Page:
CH: I’m an English and French graduate and dual-qualified secondary teacher, and I’m mad about learning languages. I’ve learned Portuguese whilst travelling, Italian since my parents moved to Italy when they retired, and my best friend is half German, so I chat to her mum in my basic German. For me it’s all about connections with other people, and admittedly I do love to talk! As a secondary French teacher I found it so depressing how little interest there was in the subject, as if languages are totally irrelevant to teenagers looking to better themselves and get ready for the world of work. I’ve always found that languages opened so many doors for me, but most of all I love chatting to people and getting into the culture of the places I am travelling to. Languages are a key that opens all the doors to the best experiences in food, wine, art, literature, and having a good time with friends.

CMHQ: We talk a lot in the MumBoss club about how vulnerable and lonely you can be as freelancer.  Do you ever fall into the dreaded competition/comparison trap?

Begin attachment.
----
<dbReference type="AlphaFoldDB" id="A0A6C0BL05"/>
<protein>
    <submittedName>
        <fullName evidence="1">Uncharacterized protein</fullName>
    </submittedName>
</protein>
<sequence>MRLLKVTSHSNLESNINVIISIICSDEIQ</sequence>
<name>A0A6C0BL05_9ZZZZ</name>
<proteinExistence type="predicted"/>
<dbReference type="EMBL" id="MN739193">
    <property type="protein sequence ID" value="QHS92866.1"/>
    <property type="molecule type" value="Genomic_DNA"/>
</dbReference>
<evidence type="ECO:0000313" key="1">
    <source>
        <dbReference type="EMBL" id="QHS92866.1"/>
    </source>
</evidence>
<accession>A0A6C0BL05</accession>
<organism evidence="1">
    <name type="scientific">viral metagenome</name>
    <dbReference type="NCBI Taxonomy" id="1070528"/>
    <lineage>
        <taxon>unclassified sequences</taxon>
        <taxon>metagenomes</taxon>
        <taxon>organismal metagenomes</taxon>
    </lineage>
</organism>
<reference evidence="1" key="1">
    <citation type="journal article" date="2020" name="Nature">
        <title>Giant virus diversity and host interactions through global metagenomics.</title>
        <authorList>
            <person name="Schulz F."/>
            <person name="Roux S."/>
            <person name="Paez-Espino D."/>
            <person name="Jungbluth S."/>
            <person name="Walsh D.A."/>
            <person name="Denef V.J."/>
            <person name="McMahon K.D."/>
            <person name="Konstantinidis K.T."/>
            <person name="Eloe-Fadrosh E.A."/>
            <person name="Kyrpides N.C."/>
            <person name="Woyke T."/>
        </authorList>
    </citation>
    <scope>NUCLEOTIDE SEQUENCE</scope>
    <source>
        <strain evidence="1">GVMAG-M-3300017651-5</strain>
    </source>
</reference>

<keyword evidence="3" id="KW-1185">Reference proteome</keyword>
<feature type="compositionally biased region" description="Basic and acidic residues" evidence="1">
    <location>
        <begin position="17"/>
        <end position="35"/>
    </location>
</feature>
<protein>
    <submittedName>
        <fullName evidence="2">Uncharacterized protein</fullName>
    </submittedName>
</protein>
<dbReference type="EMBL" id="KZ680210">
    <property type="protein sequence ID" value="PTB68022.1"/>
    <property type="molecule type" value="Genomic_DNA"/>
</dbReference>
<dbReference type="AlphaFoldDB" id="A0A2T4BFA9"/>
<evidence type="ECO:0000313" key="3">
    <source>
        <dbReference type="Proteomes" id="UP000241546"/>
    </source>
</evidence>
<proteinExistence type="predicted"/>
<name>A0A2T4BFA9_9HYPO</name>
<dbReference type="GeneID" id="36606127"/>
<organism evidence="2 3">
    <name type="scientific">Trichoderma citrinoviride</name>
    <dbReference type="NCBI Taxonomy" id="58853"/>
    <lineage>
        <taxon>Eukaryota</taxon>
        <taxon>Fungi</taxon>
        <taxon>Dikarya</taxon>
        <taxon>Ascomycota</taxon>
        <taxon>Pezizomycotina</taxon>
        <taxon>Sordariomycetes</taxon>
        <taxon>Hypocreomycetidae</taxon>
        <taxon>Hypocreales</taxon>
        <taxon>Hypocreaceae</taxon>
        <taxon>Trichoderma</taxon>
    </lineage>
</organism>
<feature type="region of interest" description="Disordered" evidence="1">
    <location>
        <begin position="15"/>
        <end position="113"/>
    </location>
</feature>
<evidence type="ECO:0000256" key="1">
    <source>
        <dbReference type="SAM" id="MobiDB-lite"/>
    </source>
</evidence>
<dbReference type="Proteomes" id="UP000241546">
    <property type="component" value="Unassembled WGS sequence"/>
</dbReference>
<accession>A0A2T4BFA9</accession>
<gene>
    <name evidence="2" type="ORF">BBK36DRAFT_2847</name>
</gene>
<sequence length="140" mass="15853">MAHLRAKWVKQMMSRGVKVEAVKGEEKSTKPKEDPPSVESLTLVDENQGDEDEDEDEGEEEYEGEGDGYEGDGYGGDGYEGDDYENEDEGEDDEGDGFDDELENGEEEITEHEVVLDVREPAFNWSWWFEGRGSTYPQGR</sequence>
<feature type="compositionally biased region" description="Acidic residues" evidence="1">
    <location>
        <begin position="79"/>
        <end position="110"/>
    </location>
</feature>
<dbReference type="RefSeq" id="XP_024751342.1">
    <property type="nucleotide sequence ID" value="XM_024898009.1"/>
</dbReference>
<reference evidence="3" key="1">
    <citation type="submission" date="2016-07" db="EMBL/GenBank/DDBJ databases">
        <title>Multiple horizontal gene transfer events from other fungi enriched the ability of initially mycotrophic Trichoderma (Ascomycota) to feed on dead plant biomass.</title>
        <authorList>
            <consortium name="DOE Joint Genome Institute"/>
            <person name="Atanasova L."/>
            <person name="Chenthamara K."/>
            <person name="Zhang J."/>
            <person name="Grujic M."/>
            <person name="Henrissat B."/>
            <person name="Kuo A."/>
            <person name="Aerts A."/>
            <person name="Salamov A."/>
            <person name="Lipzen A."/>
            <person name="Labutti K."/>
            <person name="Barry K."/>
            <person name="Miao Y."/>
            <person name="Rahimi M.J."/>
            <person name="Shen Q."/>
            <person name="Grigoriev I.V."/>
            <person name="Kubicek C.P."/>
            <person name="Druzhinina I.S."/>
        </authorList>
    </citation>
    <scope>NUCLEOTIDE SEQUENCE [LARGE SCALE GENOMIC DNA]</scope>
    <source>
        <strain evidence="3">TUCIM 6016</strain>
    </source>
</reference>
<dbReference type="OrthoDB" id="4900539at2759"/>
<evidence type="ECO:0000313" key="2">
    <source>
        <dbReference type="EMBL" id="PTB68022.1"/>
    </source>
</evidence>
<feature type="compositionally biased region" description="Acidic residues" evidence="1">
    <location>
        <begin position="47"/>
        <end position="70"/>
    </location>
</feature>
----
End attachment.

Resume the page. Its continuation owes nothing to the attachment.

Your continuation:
CH: It’s sometimes hard not to look at your online stats and think you need to be posting more on Facebook, or wonder why your engagement isn’t as good as someone else’s that week. The best thing I’ve discovered over the last six years is just to ignore what everyone else is doing, since their ‘performance’ measures aren’t the same as mine. I look at whether my classes are busy, am I getting new enquiries from nurseries, are my clients giving me good feedback, and is my team of wonderful teachers having a good experience? Listen to what is important, not just to everything you can hear.

CMHQ: How do you juggle your time? Do you struggle to keep all of your plates spinning?

CH: Busyness is a constant factor in the life of a MumBoss. With three young children there is never a dull or Lego-free moment at home, and with business being so exciting I have always got something I want to be cracking on with. I’ve learned that I can’t do it all, and outsourced some of my roles – my cleaning doesn’t need me to do it personally so I’ve handed that over to another local mumboss to organise for me, and as the children are in school for longer now, I have a bit more time in the day. If my parents didn’t help out with extra childcare on difficult weeks though, I’d definitely be burning even more midnight oil than I do already.

I’ve really got into yoga in the last twelve months and recommend it to anyone who feels their head is too full. No matter how ‘stressed’ I feel going into class, I come out feeling clear headed and ready for the next step. And bullet journalling has been a lifesaver since I started doing that earlier this year: it really helps to keep track of multiple projects, ideas, and to-do lists.

CMHQ: If you could reverse time to when you set up what would you have done differently?